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All > Analysis Template > SWOT Analysis Template

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What is SWOT Analysis

SWOT Analysis is for better understanding your Strengths and Weaknesses, and to identify the Opportunities and the Threats that you are facing. It is a structured planning method used in projects and businesses. It can be carried out for product, place, industry or person. It is primarily used in decision making situation when objective is fully defined.

What makes SWOT analysis a powerful tool is that with little reflection, you can uncover the opportunities waiting on your door step, identify threats and problems to eliminate, and discover weaknesses to eradicate

SWOT Stands for

  • Strengths
  • Weaknesses
  • Opportunities
  • Threats



Basic Format of SWOT

The four factors aforementioned depend upon both external and internal factors of your organization. External factors are those which you cannot control like vendor prices, government taxation etc. Internal factors of organization can be controlled e.g. work hours, marketing methods, benefits to employees.

SWOT analysis is carried out using a usually 2x2 Matrix method. In the four boxes we enter our SWOT’s. The benefit for such a methodology is that all our strengths weaknesses, opportunities and threats are right in front of us and can easily be related to each other.


How to make a SWOT analysis:

You’ll find a SWOT analysis will provide you with a good foundation for your strategy, business proposition, the position of your company, the direction of your company, and even discover which ideas are worth pursuing.

Step 1 Before a SWOT analysis, goal of SWOT analysis must be clearly defined. A poorly defined goal is like “Increasing Profits for our company.” While a clearly defined goal is like “Increasing sales of our Bi-cycle in New york City by 10%”.

Step 2 Take a template we have provided or make your own by taking a piece of chart and making four sections in it named Strengths, Weaknesses, Threats and Opportunities in clock wise fashion.

Step 3 Strengths:

  • What advantages your organization has over others? (Strong Brand name etc)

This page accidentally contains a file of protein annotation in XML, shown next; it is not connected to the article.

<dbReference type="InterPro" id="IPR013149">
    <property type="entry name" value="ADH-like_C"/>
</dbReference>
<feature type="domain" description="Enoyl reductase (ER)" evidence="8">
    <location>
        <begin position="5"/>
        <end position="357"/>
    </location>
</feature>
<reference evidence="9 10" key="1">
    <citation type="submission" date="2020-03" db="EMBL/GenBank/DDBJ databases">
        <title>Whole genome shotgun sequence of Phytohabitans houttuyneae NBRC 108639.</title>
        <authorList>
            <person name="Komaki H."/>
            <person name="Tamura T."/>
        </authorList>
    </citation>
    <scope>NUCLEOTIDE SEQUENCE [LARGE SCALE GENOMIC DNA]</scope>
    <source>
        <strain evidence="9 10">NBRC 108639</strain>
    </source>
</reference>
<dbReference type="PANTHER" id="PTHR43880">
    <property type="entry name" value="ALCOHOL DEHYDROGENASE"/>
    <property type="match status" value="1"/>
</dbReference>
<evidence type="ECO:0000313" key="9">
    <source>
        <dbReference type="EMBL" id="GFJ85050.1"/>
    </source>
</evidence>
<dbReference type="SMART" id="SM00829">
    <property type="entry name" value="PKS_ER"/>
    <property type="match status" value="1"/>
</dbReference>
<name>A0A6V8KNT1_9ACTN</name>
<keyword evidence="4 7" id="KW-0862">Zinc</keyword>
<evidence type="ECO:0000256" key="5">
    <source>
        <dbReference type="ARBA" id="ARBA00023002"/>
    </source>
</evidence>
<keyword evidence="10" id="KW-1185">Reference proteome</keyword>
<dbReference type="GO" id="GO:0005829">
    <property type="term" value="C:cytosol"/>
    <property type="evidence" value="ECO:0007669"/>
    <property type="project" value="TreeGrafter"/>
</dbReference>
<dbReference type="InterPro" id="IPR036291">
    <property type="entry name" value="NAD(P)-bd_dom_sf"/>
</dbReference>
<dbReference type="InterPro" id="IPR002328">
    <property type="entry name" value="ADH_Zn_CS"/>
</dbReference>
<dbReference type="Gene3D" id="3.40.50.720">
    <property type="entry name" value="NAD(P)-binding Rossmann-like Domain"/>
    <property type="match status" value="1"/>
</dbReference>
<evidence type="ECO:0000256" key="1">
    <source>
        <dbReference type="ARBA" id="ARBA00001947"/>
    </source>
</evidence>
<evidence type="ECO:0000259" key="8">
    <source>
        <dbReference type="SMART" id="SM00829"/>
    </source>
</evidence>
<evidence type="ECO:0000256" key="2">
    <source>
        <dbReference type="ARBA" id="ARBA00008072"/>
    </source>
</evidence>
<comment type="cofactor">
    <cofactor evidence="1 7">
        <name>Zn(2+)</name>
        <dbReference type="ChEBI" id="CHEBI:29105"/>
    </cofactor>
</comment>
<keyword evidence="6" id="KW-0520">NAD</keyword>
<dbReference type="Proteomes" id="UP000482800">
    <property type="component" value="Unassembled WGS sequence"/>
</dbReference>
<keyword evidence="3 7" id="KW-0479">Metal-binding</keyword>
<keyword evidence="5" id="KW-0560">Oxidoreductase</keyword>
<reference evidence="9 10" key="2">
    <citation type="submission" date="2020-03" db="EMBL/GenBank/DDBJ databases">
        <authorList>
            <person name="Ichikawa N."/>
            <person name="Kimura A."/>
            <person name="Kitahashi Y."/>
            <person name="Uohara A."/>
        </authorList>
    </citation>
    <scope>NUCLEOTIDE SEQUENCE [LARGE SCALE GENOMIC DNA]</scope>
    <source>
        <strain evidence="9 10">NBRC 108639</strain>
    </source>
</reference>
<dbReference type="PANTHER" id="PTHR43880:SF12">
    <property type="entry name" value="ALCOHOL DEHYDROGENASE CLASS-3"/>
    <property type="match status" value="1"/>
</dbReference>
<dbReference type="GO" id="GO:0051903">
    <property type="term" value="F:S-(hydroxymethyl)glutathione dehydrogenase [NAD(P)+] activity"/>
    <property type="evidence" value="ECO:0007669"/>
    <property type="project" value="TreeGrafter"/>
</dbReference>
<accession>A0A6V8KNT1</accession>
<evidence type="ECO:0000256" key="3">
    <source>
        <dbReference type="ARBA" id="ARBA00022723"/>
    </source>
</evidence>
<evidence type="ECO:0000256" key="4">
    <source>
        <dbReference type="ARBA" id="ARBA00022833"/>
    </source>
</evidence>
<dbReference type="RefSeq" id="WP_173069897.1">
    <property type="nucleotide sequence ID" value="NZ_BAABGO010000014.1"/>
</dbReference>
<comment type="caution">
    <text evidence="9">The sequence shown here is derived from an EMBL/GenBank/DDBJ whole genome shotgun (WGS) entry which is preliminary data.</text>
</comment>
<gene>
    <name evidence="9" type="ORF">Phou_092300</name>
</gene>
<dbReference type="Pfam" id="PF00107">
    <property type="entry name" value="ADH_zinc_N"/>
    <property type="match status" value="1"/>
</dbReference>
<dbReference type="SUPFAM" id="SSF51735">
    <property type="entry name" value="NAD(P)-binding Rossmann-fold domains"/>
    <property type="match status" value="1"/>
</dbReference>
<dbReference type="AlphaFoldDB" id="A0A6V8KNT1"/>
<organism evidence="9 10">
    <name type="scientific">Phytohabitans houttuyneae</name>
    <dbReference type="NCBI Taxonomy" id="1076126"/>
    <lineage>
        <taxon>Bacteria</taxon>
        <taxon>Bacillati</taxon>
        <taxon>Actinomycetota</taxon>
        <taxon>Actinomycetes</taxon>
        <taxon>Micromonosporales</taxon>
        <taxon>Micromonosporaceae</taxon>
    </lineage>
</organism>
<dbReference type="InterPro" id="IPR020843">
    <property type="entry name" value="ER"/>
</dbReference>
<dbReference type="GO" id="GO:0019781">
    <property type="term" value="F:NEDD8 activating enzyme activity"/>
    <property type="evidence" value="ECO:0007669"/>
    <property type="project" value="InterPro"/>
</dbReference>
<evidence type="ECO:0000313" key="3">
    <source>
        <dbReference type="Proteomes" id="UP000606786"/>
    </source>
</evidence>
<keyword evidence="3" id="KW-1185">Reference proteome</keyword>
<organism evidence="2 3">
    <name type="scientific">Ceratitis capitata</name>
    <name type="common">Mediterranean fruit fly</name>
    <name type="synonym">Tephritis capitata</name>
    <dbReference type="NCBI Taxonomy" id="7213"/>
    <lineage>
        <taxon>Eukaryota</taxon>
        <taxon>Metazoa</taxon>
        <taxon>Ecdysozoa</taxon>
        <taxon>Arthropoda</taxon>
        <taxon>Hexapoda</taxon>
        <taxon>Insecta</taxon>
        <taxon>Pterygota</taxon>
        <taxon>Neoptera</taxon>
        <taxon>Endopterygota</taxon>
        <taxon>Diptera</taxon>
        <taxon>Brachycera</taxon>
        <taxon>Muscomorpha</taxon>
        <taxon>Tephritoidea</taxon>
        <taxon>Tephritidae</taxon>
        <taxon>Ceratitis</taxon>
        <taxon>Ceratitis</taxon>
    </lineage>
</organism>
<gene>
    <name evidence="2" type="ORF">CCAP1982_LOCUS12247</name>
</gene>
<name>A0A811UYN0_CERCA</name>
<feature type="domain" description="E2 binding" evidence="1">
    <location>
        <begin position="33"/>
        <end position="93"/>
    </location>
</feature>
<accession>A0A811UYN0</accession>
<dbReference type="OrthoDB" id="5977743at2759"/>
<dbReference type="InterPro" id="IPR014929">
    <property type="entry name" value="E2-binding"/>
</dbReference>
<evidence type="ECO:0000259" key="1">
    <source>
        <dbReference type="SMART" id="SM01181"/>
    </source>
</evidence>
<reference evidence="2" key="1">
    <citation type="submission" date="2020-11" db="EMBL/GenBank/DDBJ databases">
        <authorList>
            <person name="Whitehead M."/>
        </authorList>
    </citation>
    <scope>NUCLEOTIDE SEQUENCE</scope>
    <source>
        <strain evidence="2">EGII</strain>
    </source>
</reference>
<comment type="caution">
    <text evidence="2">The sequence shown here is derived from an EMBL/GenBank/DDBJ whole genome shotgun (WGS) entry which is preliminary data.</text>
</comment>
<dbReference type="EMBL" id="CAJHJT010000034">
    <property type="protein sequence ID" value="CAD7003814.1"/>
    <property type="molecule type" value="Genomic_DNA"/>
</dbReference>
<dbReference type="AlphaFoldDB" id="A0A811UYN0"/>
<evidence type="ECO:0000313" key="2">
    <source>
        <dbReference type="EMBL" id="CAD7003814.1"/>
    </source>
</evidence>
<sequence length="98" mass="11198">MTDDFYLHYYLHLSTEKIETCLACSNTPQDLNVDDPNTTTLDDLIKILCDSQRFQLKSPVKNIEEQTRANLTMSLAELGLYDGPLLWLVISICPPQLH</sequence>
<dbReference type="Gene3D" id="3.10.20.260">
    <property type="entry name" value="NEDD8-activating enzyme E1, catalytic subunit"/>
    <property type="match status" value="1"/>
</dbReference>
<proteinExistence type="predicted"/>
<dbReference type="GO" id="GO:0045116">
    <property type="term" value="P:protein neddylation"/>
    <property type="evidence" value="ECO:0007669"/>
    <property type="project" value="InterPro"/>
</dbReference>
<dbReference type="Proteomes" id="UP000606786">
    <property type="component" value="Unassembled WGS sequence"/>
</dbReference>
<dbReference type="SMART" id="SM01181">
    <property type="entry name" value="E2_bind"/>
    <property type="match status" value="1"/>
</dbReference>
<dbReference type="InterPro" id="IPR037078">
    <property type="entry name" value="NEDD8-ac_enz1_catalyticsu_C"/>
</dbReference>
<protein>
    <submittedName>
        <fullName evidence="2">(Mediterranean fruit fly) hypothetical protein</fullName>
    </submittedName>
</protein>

• What is expertise of your organization?
  • What are the unique resources you have that others don’t have?
  • What do your customers think your strength is?
  • What is your organization's Unique Selling Proposition (USP)?


Step 4 Weaknesses:

  • When considering weaknesses you must ask yourself following questions.
  • What do you rivals offer and you don’t?
  • What do your customers see as your weakness? (High price or troublesome repairing.)
  • How much you outsource?
  • Do you have enough man power?
  • Do you have expertise?
  • Do you have finances?
  • Is the project feasible?
  • Are raw materials easily available?
  • Is there any government approval required?


Weakness also must be sought by considering both external and internal factors. You must also consider whether the customer or rival data presented is statistically reliable or not?

Step 5 Opportunities:

Problems are opportunities in disguise. Most of the time business fail to grow because they are not aware of the opportunities presented to them. Opportunities arise due to innovations in technology, solutions of problems, favorable economic situation etc.

  • What others don’t do, you must do (weakness of rival is your strength)
  • What geographical benefits you have?
  • Is there need for something?
  • Change in social needs. (Changing need into opportunity)
  • Marketing opportunities
  • Need for new markets
  • Incorporating new styles in products


Using your common sense, you can find out a lot of new opportunities.

Step 6 Threats:

  • Threats are factors which impede you from achieving your goal. Ask your self
  • What obstacles you have now?
  • What are your competitors doing?
  • Do quality standards or specifications for products or services change?
  • Is changing technology threatening your business?
  • Do you have bad debt or cash-flow problems?



TIPS for SWOT Analysis

1. SWOT analysis should be done by group because several perspectives are readily put forward.

2. You must differentiate between strength and necessity. Strength is what your competitors don’t have. If all your competitors provide high quality products like yours, then selling high quality products is not your strength but necessity.

3. Strengths and opportunities are related. Look if your strengths avail you any opportunity.

4. When considering opportunities and threats, PEST Analysis assist in considering external factors, such as technological changes and government policies.

5. Only accept precise, verifiable statements ("Cost advantage of US$10/ton in sourcing raw material x", rather than "Good value for money").

6. Prioritize your factors so that you spend most time thinking about the most significant factors.

7. Apply it on the right level. You should apply it on a product line instead of whole company. The sharply defined the objective is, the better the results

8. Use it along with other strategy tools (for example, USP Analysis and Core Competence Analysis) so that you get a comprehensive picture of the situation you're dealing with.

9. The more deep and profound questions you ask in SWOT analysis, the better the results.

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